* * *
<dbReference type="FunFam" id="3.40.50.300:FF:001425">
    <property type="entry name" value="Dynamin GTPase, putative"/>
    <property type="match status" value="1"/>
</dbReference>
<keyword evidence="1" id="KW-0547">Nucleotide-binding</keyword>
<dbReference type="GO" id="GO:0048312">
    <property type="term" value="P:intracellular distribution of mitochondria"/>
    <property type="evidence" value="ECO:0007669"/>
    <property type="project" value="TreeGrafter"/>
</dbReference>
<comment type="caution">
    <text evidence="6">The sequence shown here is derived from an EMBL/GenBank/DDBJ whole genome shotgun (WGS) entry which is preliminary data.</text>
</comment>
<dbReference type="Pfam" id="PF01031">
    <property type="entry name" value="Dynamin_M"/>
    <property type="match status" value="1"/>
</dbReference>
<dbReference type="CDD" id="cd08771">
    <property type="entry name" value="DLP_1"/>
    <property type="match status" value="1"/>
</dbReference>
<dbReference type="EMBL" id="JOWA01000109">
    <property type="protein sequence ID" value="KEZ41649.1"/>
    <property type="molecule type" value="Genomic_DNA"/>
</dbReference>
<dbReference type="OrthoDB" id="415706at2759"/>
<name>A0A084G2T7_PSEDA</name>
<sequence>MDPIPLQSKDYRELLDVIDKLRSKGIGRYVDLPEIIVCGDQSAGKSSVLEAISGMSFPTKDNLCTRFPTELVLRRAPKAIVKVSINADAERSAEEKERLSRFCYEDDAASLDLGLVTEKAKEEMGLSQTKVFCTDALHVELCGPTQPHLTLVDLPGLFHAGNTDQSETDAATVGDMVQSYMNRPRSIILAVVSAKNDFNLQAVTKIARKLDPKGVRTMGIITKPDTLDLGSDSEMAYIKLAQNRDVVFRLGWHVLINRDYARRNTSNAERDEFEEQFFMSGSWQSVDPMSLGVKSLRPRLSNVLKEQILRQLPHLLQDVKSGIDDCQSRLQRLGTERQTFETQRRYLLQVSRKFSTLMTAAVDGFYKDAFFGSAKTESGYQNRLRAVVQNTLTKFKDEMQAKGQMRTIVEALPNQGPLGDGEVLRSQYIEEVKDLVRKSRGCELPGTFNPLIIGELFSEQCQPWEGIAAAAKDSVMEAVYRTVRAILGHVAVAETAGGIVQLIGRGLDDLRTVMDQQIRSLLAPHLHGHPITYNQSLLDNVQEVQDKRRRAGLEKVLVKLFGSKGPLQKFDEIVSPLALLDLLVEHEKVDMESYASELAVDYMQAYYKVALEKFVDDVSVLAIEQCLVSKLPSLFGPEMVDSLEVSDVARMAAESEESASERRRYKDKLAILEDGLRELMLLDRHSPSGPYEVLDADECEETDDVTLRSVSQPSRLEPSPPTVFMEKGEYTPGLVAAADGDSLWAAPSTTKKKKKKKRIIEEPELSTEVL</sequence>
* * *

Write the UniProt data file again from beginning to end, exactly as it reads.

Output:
<dbReference type="FunFam" id="3.40.50.300:FF:001425">
    <property type="entry name" value="Dynamin GTPase, putative"/>
    <property type="match status" value="1"/>
</dbReference>
<keyword evidence="1" id="KW-0547">Nucleotide-binding</keyword>
<dbReference type="GO" id="GO:0048312">
    <property type="term" value="P:intracellular distribution of mitochondria"/>
    <property type="evidence" value="ECO:0007669"/>
    <property type="project" value="TreeGrafter"/>
</dbReference>
<comment type="caution">
    <text evidence="6">The sequence shown here is derived from an EMBL/GenBank/DDBJ whole genome shotgun (WGS) entry which is preliminary data.</text>
</comment>
<dbReference type="Pfam" id="PF01031">
    <property type="entry name" value="Dynamin_M"/>
    <property type="match status" value="1"/>
</dbReference>
<dbReference type="CDD" id="cd08771">
    <property type="entry name" value="DLP_1"/>
    <property type="match status" value="1"/>
</dbReference>
<dbReference type="EMBL" id="JOWA01000109">
    <property type="protein sequence ID" value="KEZ41649.1"/>
    <property type="molecule type" value="Genomic_DNA"/>
</dbReference>
<dbReference type="OrthoDB" id="415706at2759"/>
<name>A0A084G2T7_PSEDA</name>
<sequence>MDPIPLQSKDYRELLDVIDKLRSKGIGRYVDLPEIIVCGDQSAGKSSVLEAISGMSFPTKDNLCTRFPTELVLRRAPKAIVKVSINADAERSAEEKERLSRFCYEDDAASLDLGLVTEKAKEEMGLSQTKVFCTDALHVELCGPTQPHLTLVDLPGLFHAGNTDQSETDAATVGDMVQSYMNRPRSIILAVVSAKNDFNLQAVTKIARKLDPKGVRTMGIITKPDTLDLGSDSEMAYIKLAQNRDVVFRLGWHVLINRDYARRNTSNAERDEFEEQFFMSGSWQSVDPMSLGVKSLRPRLSNVLKEQILRQLPHLLQDVKSGIDDCQSRLQRLGTERQTFETQRRYLLQVSRKFSTLMTAAVDGFYKDAFFGSAKTESGYQNRLRAVVQNTLTKFKDEMQAKGQMRTIVEALPNQGPLGDGEVLRSQYIEEVKDLVRKSRGCELPGTFNPLIIGELFSEQCQPWEGIAAAAKDSVMEAVYRTVRAILGHVAVAETAGGIVQLIGRGLDDLRTVMDQQIRSLLAPHLHGHPITYNQSLLDNVQEVQDKRRRAGLEKVLVKLFGSKGPLQKFDEIVSPLALLDLLVEHEKVDMESYASELAVDYMQAYYKVALEKFVDDVSVLAIEQCLVSKLPSLFGPEMVDSLEVSDVARMAAESEESASERRRYKDKLAILEDGLRELMLLDRHSPSGPYEVLDADECEETDDVTLRSVSQPSRLEPSPPTVFMEKGEYTPGLVAAADGDSLWAAPSTTKKKKKKKRIIEEPELSTEVL</sequence>